Copyright Dickinson FDA Webview at www.fdaweb.com. Republished with permission.
After a decade of stonewalling injured patients’ complaints about adverse reactions to LASIK vision-therapy laser surgeries, CDRH last week lifted their hopes for a change of heart at a one-hour meeting — then dashed them five days later in a 9/18 statement that doubled down on the agency’s existing position: LASIK is safe and effective for nearly everyone. At issue in the long-simmering controversy is the level of adverse effects that should be tolerated — FDA accepts industry claim of less than 2% while the patient group cites PMA data showing rates as high as 20%, pointing out that for a medically unnecessary, elective cosmetic procedure it should be close to 0%. LASIK marketers promote it as an alternative to wearing glasses.
Morris Waxler, the retired CDRH branch chief who approved the LASIK indication for the devices and led the patient group that met with CDRH 9/13, said the devices produce “2% catastrophic problems and 20% chronic daily pain and vision distortions.” FDA is “trapped by the facts and owned by industry,” he told FDA Webview in an email after the meeting. His presentation recited data in AMO Manufacturing, Nidek and Alcon PMAs showing that 2% of patients have worse than 20/40 vision without glasses 12 to 24 months after surgery, 2%-20% had vision distortions 6-12 months or longer after surgery and a similar number suffer dry and painful eyes 3-12 months after surgery.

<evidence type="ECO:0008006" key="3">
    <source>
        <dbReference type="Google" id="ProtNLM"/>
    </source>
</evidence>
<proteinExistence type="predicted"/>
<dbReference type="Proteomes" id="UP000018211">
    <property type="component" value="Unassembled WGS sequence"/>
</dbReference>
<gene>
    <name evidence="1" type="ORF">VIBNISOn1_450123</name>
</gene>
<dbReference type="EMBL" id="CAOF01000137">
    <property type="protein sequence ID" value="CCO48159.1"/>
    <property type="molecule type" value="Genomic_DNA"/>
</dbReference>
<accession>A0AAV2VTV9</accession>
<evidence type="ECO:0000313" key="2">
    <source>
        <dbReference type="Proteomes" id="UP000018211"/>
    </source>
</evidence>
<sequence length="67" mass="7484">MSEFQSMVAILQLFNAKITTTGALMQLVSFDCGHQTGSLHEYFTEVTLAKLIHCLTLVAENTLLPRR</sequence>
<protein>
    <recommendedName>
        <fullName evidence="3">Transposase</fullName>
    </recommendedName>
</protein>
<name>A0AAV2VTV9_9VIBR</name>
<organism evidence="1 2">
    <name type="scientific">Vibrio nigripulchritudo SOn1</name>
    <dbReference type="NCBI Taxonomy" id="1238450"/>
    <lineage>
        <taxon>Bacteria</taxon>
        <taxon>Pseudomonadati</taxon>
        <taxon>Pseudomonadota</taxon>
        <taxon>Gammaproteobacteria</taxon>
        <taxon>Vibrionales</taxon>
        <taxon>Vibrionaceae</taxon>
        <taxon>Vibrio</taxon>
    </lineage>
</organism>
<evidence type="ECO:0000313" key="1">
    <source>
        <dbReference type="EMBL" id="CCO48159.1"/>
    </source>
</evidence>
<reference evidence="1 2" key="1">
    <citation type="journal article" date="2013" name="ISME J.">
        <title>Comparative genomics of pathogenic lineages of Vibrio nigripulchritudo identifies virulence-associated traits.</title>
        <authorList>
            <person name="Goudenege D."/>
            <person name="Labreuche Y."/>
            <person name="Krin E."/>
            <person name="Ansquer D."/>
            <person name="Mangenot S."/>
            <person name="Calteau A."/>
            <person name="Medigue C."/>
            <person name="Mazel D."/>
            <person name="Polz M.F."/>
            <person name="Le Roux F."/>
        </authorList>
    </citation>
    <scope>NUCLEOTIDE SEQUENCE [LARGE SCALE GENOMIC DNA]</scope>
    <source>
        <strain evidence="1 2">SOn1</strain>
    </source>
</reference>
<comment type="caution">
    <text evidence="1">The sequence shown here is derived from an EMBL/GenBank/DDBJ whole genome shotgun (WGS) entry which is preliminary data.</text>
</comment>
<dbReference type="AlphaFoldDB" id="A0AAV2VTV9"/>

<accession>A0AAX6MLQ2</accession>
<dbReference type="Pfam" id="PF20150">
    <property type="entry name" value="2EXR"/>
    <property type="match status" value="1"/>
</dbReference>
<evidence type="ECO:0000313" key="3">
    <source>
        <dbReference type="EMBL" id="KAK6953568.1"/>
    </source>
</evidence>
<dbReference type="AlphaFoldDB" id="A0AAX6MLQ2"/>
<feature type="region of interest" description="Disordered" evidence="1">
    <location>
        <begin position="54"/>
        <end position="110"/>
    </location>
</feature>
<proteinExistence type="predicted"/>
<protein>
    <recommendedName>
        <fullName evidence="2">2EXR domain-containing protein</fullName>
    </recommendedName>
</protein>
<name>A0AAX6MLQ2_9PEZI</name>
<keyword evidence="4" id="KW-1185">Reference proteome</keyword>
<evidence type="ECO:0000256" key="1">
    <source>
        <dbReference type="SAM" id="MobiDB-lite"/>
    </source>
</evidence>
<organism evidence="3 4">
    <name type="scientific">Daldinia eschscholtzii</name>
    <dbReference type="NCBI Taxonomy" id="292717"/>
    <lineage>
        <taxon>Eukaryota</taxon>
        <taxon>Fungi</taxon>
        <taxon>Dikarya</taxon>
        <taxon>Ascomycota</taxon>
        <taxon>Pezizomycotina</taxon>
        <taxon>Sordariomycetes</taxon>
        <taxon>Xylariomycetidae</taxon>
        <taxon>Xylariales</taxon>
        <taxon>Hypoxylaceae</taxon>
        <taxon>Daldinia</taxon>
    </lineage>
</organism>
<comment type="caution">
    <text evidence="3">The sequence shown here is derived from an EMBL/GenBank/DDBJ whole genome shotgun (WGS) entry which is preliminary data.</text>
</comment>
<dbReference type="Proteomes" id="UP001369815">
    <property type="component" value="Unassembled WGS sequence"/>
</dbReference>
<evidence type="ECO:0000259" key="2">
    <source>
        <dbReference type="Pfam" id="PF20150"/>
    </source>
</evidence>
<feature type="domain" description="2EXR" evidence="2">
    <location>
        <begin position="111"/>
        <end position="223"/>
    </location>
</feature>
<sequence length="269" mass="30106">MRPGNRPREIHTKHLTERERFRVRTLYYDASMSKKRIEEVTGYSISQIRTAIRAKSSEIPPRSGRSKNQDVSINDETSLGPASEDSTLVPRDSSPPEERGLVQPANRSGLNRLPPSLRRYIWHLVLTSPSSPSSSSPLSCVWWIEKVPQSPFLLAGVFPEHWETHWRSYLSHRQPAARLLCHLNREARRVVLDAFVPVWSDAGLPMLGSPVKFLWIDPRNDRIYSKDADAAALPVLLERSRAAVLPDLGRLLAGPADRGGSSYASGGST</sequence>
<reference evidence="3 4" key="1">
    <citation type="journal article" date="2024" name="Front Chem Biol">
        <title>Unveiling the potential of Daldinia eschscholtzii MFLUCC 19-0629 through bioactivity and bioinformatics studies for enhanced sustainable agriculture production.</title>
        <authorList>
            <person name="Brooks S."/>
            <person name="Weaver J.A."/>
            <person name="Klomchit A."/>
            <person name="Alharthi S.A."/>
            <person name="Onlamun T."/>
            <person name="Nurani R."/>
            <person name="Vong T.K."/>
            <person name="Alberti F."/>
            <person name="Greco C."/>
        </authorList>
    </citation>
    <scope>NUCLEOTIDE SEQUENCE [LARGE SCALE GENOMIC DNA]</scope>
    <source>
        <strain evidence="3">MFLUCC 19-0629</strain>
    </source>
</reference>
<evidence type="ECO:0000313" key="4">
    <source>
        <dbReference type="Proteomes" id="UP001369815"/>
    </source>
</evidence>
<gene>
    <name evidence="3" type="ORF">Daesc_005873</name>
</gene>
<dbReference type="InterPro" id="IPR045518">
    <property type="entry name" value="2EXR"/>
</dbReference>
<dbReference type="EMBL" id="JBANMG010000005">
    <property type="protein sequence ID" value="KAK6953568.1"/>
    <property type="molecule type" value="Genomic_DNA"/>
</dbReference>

Among other issues raised by the 6,000-member patient group was their characterization of an FDA-produced video on the agency’s Web site, LASIK Surgery and its Risks, as so “promotional” for the procedure that it could have been written by the LASIK industry. In a critique of the video, group member and former CDRH advisory committee consumer representative Paula Cofer cited the following excerpts:
Video: “Leaps and bounds have been made in advancements to LASIK in the last decade.”
Cofer: In terms of harm caused by the surgery, technological advancements in LASIK devices have made little differences in LASIK outcomes.
Video: “As in any surgery, there are risks involved.”
Cofer: A certain degree of risk is acceptable when the surgery is medically necessary. Because LASIK is unnecessary and performed on a healthy eye the acceptable complication rate should be virtually zero.
Video: “Most people are satisfied with the outcome of their surgery.”
Cofer: Short-term “satisfaction” is neither scientific nor a reliable indicator of LASIK safety or efficacy. Moreover, LASIK complications may present months or years after the surgery.
Video: “You may require additional surgery to get the desired outcome.”
Cofer: This statement recklessly minimizes risk of multiple surgeries for which the FDA has no data establishing safety and effectiveness. Retreatments are riskier than primary LASIK.
Cofer was especially critical of a government-funded post-LASIK quality of life study known as Patient Reported Outcomes with LASIK, also known as PROWL, published in the 1/2017 issue of JAMA Ophthalmology. She said LASIK surgeons with conflicts of interest “were involved in the study design and as investigators in the clinical arm of PROWL … key conclusions of PROWL are bogus, or falsely positive for LASIK.”
She told FDA Webview the group had hopes of a breakthrough with FDA after the agency agreed to meet with them, and based on informal interactions after the meeting, which was convened as an outgrowth of commissioner Scott Gottlieb’s patient outreach effort. Then came FDA’s 9/18 statement in an email from press officer Alison Hunt, who attended the meeting: